So how do you measure price elasticity when there's only been three or four customers that have actually even looked at the product? Well, here at Zilliant, what we do is we use a process of inference and something that we in data science called hierarchical [00:10:00] learning where we say, all right, maybe for that product, you've only seen three or four customer purchases, but across all installation products can we find something where there's actually this other more general insulation product that has at least 20 to 30 customers. And can we learn the price volume relationship there and extrapolate it to this niche product? Can we look at the observations of a niche product and determine statistically, whether it comes from a population distribution, that's similar to a broader product that you're selling.

And this level of statistical inference really helps to get rid of this data sparsity problem that you find in B2B transactions.

Barrett Thompson: So it sounds like we're triangulating from that, which is well known, in order to make our best guests or a reasonable data driven inference on that thing, which hasn't been observed very often in our market.

Sanguk Han: Yeah, you're absolutely getting it right. And the retail equivalent of this would be [00:11:00] what if you've been selling Kit-Kat for two years, but you've never sold Hershey's. How would you then infer the price elasticity on Hershey's? Well, if you truly believed that the end consumer that buys Hershey's is a similar one to the one that buys Kit-Kat you could take the Kit-Kat price elasticity. And use that as your best estimator for Hershey's price sensitivity until you built up enough Hershey's pricing data to then allocate its own elasticity model to measure it. That's exactly what we do in B2B, except instead of Kit-Kat and Hershey's it's 24 millimeter insulation and 35 millimeter insulation.

Barrett Thompson: Yeah, that's a very clever and really practical approach to things that are realities of B2B. Not all products have the same velocity, not all products are sold into all of your segments. And so you've got to have a way to deal with sparsity.

Sanguk Han: Absolutely. And here we go to velocity as well. So I mentioned that the two things that make B2B elasticity measurement a challenge is the time [00:12:00] lag in price volume response and the data sparsity. So let's say you can take care of data sparsity by doing hierarchical modeling. Well, it turns out when you do hierarchical modeling, you can also share information on time lags as well. You can also see for products that you've sold for considerably longer periods of time.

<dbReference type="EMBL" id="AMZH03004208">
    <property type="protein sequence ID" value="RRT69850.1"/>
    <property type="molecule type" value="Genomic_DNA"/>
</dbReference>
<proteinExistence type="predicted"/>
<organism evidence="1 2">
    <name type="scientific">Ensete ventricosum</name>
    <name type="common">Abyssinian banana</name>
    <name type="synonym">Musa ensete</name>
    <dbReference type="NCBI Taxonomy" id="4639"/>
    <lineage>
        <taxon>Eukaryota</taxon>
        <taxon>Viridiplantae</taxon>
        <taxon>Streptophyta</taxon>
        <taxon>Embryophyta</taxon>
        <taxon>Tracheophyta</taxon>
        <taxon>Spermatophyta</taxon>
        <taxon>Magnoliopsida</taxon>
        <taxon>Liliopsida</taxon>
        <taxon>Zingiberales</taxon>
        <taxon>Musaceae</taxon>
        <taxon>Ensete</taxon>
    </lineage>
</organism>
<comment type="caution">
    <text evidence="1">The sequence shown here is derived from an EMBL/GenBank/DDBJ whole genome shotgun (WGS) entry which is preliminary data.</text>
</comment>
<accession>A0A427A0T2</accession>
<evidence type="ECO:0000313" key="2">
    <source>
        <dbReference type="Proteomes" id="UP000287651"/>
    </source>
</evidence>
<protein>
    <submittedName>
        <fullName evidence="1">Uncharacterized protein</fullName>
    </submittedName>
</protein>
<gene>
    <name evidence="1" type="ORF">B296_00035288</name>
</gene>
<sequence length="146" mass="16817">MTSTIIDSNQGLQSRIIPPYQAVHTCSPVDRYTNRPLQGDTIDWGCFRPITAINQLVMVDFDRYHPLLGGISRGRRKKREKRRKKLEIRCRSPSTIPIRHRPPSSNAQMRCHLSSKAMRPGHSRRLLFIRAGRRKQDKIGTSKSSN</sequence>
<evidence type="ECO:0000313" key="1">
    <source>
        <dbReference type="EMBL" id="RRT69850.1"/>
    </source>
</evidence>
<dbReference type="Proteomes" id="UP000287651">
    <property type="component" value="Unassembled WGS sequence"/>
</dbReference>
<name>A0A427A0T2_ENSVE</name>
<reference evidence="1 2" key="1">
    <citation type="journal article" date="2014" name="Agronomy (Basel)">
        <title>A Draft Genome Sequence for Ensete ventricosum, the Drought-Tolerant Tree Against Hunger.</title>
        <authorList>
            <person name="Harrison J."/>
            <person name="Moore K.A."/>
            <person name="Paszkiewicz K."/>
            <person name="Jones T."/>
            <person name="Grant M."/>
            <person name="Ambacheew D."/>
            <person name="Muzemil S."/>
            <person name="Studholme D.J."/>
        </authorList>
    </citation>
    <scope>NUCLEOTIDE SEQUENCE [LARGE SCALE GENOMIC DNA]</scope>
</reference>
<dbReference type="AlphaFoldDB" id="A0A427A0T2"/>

Let's say two to three years. What has been the price fall in response there? Because when you start measuring it over longer time periods, and you have to be careful to normalize the data for other economic events, but once you do that, you get a generalized price volume relationship that you can start to estimate shorter term product elasticities with, and you keep measuring to check whether this product that you've just released in the market, let's say three months ago is still following the general trend of the product that you've extrapolated from. But you can actually start sharing this information and tracking it and therefore enrich your data so that you can use longer-term historical [00:13:00] signals, as well as cross-sectional data from other product classes.

Barrett Thompson: This is a very interesting and intriguing technique, if you will, you know, combining the near-term and the long-term signals. I'm curious to know, are you giving equal weight or equal signal intelligence to those, or how do you combine those together? What's your thought on that?

Sanguk Han: This is very commercially driven and it's an exciting discussion point when we actually configure our pricing software together with our clients.

Because in some industries it's so fast moving the actual underlying economic regimes are switching every three to six months that you don't even want to be using data that's a year old or right. Or if you are using data, that's a year old, you want to overweight your most recent transactions because you're certain that that's more important in that.

We actually have a method of overweighting that relationship in the most recent quarter, so that yes, you still use the year, but you make sure that it's weighted to more recent [00:14:00] events. Now in other industries that are slower moving where things might not have changed all that much. You can actually use equal weighting because you're just as interested in what happened at the market last year, as it did happen this year.

But this is something that a statistician cannot tell you. In my opinion, this is something that has to be business led and the model has to be commercially configured to be able to take this into consideration.

Barrett Thompson: I'm excited by this because when I think about the range of customers and range of industries that we serve, it might be all the way from stock HVHC products, which are sort of run rate year in and year out and contrast that with custom blended chemicals where the underlying commodities are being recosted, or the supplier costs are changing every day or every week.